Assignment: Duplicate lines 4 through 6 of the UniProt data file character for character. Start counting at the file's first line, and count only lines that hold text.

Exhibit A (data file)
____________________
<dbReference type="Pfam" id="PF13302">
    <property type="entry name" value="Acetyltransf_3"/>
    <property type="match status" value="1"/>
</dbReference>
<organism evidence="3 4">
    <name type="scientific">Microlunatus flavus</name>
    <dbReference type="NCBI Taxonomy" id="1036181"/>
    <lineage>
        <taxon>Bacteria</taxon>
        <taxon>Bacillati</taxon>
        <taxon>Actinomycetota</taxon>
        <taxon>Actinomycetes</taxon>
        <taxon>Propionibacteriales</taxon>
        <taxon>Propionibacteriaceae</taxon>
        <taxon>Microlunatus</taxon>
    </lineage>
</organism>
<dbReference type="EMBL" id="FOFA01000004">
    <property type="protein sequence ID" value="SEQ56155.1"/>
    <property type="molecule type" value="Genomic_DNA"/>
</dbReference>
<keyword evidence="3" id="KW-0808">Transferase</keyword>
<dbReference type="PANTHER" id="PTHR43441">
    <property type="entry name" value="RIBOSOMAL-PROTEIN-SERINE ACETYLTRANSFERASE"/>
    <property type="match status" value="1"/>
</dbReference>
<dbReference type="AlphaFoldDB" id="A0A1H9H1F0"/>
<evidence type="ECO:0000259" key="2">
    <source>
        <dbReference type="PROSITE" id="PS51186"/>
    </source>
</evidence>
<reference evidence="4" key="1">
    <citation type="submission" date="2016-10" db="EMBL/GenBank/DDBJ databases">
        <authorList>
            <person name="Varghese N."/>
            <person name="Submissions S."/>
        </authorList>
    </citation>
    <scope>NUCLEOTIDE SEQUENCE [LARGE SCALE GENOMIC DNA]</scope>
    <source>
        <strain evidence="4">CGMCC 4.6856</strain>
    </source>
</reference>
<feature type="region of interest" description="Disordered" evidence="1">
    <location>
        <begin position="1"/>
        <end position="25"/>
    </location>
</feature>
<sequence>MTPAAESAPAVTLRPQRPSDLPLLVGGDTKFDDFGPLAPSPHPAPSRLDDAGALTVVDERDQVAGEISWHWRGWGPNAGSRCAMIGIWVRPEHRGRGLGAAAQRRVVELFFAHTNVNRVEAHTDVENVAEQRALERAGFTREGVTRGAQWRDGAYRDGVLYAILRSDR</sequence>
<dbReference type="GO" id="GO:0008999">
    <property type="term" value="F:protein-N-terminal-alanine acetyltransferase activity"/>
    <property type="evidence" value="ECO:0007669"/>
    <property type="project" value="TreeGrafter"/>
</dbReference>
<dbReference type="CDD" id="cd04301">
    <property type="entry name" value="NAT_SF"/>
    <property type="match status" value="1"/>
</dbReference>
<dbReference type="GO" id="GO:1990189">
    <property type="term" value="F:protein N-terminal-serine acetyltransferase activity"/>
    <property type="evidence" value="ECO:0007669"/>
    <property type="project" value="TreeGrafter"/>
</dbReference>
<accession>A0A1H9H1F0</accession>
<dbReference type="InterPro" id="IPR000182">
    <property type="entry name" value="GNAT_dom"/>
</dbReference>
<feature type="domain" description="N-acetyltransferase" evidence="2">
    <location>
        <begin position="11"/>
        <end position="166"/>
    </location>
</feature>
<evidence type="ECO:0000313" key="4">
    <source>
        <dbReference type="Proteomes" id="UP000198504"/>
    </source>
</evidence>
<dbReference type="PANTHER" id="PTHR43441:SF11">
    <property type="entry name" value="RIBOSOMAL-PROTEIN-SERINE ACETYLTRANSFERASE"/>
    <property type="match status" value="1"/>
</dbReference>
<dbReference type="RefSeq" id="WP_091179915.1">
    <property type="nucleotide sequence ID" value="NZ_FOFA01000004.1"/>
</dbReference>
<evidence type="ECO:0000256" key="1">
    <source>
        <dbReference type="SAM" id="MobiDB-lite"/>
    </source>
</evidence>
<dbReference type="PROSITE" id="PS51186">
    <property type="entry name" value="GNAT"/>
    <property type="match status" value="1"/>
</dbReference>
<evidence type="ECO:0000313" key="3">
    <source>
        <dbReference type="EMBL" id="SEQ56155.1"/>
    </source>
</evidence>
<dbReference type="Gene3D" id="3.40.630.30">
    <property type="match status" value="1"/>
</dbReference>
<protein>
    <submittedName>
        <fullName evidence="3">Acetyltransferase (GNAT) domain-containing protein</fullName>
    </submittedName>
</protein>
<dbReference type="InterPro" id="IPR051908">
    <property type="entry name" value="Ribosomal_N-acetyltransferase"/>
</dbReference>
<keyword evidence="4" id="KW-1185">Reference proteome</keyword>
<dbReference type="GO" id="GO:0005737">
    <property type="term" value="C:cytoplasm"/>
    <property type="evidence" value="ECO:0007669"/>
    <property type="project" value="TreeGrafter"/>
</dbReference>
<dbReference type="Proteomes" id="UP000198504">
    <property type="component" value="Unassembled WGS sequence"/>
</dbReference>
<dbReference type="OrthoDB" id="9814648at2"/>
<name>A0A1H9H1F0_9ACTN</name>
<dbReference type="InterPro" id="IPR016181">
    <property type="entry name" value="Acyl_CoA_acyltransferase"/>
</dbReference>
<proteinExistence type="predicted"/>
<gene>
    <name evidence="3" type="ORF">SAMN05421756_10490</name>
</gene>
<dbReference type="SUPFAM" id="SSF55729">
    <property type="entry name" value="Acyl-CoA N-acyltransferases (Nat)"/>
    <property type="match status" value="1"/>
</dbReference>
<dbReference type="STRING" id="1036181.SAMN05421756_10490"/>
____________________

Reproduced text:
</dbReference>
<organism evidence="3 4">
    <name type="scientific">Microlunatus flavus</name>